Move over, G.I. Joe! There’s only one true American hero, and I guarantee his shield could knock you and your wussified “Kung-Fu grip” on your butt in the blink of an eye. Can this flag-wearing, Hitler-punching badass overcome the stigma of terrible movie-to-game adaptations with Captain America: Super Soldier?


Video games based on movies don’t have the best reputation, but games based on movies that were already adapted from an existing property are even more notorious. There are the occasional outliers, like Batman: Arkham Asylum and X-Men Origins: Wolverine, but there’s another such title that was left forgotten on Xbox 360 and PlayStation 3.

Marvel’s Sentinel of Liberty, Captain America, is enjoying his well-deserved time in the spotlight thanks to a long series of live-action adventures, but to coincide with 2011’s Captain America: The First Avenger, Sega and Next Level Games saw fit to give ol’ Cap one hell of a digital romp through a massive Hydra castle. The fine folks of Next Level Games are obviously true American patriots. Okay, sure… they’re based out of Vancouver, Canada… but never mind that! They’re patriots, I tells ya. AMERICA!!!


Ahem. So, after being put into the boots of the good Captain, you’re dropped straight into the trenches of World War II and given the opportunity to break plenty of Nazi skulls. You’ll punch, slam, dodge, duck, and occasionally shoot your way straight through hundreds of Hydra goons in your quest to infiltrate a German mad scientist’s castle. As you go along, blowing up anti-aircraft turrets and rescuing prisoners of war also become priorities while you loot your way through the compound.

Yeah, that’s right — I said loot. Steve Rogers clearly should have been called Captain Plunderer, ‘cause this star-spangled kleptomaniac can’t help but steal anything that isn’t bolted to the floor. Not that I can blame him, though. Do the Nazis really deserve to have such an impressive ceramic egg collection? Hell no! And apparently the same could be said about their religious statues, cameo portraits, gold-plated helmets, film reels, beer steins, intel folders, briefcases, family heirlooms, diary pages, hawk statues and HOLY CRAP, WHERE DOES HE STORE ALL OF THIS JUNK?!! What the hell does he do in his spare time, run a flea market? I don’t seem to recall him being one of the American Picker guys.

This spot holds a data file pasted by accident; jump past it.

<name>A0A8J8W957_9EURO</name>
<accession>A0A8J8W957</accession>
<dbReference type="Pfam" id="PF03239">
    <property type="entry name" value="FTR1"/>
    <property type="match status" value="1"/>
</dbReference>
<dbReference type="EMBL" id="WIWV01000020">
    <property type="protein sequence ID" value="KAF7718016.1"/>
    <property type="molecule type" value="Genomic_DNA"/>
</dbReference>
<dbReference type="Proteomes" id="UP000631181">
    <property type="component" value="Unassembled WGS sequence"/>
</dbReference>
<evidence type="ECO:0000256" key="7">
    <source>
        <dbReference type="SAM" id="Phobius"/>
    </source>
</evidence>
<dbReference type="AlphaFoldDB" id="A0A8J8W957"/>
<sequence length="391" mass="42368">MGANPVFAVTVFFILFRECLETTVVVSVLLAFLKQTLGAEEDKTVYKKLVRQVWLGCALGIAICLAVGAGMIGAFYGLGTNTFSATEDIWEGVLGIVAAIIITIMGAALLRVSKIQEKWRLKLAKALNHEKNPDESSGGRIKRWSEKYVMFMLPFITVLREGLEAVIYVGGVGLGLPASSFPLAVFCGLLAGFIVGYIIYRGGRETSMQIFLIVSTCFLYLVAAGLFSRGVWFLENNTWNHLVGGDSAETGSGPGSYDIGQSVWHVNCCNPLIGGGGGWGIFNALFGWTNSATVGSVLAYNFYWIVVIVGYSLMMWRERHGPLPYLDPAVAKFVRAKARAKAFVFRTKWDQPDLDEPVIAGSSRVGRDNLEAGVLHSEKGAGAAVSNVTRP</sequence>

Apparently he also stole Bruce Wayne’s fighting style, ‘cause the fantastic combat here is nearly identical to that seen in Batman: Arkham Asylum, of course with a few special alterations and additions befitting of Captain America. Besides, why should that pointy-eared, bat-worshipping nutjob be able to hog all the fun? This is the first Avenger we’re talkin’ about here. He deserves only the best!

It’s just too bad that the Nazis spent so much time on their nefarious schemes instead of focusing on interior decorating, ‘cause Castle Zemo isn’t quite comparable to the fantastic Arkham Asylum building. The environments are just varied enough to keep me from growing tired of the setting, despite the fact nearly the entire game (outside of the initial tutorial) takes place there, but there’s nothing too remarkable either. It also helps that, unlike Arkham, there are plenty of ledges, flagpoles, and ziplines for the hero to show off his best Prince of Persia skills, since Cap just isn’t into that whole “stealth” thing.

Unlike a lot of other movie tie-ins, this game nabbed the main cast to reprise the roles of their on-screen characters. Chris Evans, Hayley Atwell, Dominic Cooper, and even Hugo Weaving all lent their voices to the story. This gives the experience tons of authenticity, just as Kevin Conroy (Batman) and Mark Hamill (The Joker) did for the Arkham games.



Look. Arkham Asylum is obviously still going to hang onto its crown as the King of superhero games, but it also had a clear advantage. This game had a rushed development cycle in order to release in time for the movie, and keeping that in mind, this is a pretty freakin’ good game. What we have here is a surprisingly fun, respectable effort to combat the horrible movie-to-game curse.

If you happen across this title in a bargain bin or local flea market, you really can’t go wrong by buying it. If nothing else, it’ll get you hyped up for Captain America: Civil War. The gameplay is standard but solid, there could have been a bit more visual polish, and the story could stand to last a little longer. But between the campaign, unlockable challenge stages, the damn-near dizzying amount of collectibles, and the respect to the titular hero’s history, I can honestly say this is worth a play. You never know; the shield just may suit you.

For more information about what the score means, check out our official review scale.

Chris Cobb is an Associate Writer for MONG, and doesn’t leave the house unless he’s wearing his red, white, and blue pajamas. Armed with his hand-painted garbage can lid, he takes to the streets to combat crime — and never lets the mocking laughter get to him. If you wish to contact him, call the receptionist at Arkham Asylum — or look to Youtube and Twitter.


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